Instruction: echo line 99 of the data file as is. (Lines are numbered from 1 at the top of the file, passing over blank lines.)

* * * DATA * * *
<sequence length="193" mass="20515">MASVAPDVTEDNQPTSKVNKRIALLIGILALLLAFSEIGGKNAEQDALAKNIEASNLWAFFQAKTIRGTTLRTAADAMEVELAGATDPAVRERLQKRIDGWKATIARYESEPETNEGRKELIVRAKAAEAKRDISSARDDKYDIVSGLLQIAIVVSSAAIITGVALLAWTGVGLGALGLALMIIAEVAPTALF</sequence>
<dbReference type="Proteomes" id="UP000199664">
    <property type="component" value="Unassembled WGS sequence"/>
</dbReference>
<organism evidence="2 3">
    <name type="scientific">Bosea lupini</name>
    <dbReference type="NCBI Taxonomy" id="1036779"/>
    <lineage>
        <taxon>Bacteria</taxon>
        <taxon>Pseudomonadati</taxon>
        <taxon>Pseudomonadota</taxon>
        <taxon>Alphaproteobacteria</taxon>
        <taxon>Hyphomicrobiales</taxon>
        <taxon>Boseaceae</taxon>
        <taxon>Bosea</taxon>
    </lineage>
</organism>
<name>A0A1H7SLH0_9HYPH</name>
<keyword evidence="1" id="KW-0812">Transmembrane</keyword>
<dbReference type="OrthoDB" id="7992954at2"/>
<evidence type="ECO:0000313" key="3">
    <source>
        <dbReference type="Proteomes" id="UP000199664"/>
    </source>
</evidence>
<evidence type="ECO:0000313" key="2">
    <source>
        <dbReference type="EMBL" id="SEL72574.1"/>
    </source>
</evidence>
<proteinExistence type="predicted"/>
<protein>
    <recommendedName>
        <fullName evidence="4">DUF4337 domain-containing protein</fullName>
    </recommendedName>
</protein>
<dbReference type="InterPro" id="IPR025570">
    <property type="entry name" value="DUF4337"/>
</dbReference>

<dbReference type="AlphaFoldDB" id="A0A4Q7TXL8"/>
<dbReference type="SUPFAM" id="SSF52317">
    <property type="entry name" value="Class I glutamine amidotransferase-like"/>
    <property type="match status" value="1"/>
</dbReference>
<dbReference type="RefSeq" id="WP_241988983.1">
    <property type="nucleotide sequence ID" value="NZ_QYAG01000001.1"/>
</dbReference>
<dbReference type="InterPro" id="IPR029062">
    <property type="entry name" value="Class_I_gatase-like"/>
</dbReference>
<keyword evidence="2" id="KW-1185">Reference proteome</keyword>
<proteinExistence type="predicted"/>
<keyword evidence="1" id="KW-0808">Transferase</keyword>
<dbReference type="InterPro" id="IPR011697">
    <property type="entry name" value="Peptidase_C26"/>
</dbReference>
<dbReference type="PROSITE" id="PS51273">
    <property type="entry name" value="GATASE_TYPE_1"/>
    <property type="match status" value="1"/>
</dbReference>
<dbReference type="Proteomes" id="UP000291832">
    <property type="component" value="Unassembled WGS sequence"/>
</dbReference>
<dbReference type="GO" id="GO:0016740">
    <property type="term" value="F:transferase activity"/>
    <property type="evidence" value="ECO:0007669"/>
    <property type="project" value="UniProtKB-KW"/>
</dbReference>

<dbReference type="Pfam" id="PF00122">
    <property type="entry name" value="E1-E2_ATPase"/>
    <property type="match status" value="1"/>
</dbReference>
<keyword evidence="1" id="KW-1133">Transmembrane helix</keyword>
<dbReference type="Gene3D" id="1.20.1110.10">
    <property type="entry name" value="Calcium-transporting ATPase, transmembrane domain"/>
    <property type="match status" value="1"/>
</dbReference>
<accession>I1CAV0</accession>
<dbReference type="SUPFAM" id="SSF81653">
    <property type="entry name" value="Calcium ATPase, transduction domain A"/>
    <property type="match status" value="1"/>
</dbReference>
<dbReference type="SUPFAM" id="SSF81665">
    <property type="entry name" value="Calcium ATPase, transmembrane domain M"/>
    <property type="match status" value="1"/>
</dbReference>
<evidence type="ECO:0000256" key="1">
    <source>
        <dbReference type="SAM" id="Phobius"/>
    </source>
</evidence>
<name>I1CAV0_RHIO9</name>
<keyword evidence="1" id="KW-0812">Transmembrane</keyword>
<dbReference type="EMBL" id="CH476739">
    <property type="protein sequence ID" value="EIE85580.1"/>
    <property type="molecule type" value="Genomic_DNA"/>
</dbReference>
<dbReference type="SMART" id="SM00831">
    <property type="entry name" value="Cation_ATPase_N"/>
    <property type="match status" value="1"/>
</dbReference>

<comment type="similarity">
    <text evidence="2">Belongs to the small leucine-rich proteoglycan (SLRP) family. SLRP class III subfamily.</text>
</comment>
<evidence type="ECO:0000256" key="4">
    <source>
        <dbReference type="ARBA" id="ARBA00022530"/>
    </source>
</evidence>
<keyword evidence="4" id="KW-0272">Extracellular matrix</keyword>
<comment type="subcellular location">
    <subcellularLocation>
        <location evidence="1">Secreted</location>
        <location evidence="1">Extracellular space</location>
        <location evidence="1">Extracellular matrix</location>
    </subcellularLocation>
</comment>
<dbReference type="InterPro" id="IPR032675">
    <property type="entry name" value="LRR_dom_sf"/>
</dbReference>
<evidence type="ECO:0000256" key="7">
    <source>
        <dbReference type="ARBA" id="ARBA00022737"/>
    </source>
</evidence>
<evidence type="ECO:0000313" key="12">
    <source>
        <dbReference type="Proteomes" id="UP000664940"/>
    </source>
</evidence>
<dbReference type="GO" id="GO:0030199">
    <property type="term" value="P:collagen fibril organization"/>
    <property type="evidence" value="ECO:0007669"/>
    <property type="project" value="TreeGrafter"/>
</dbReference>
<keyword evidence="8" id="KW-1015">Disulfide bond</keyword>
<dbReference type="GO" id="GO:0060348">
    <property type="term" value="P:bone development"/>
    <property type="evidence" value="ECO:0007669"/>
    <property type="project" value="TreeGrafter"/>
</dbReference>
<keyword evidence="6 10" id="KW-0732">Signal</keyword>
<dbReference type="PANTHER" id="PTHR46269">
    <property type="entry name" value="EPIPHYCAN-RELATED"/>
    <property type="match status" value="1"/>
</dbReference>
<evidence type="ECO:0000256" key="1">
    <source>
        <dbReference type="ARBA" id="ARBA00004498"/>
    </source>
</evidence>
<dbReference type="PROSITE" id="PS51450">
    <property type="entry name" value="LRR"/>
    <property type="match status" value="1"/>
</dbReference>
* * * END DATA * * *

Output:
    <property type="entry name" value="Cation_ATPase_N"/>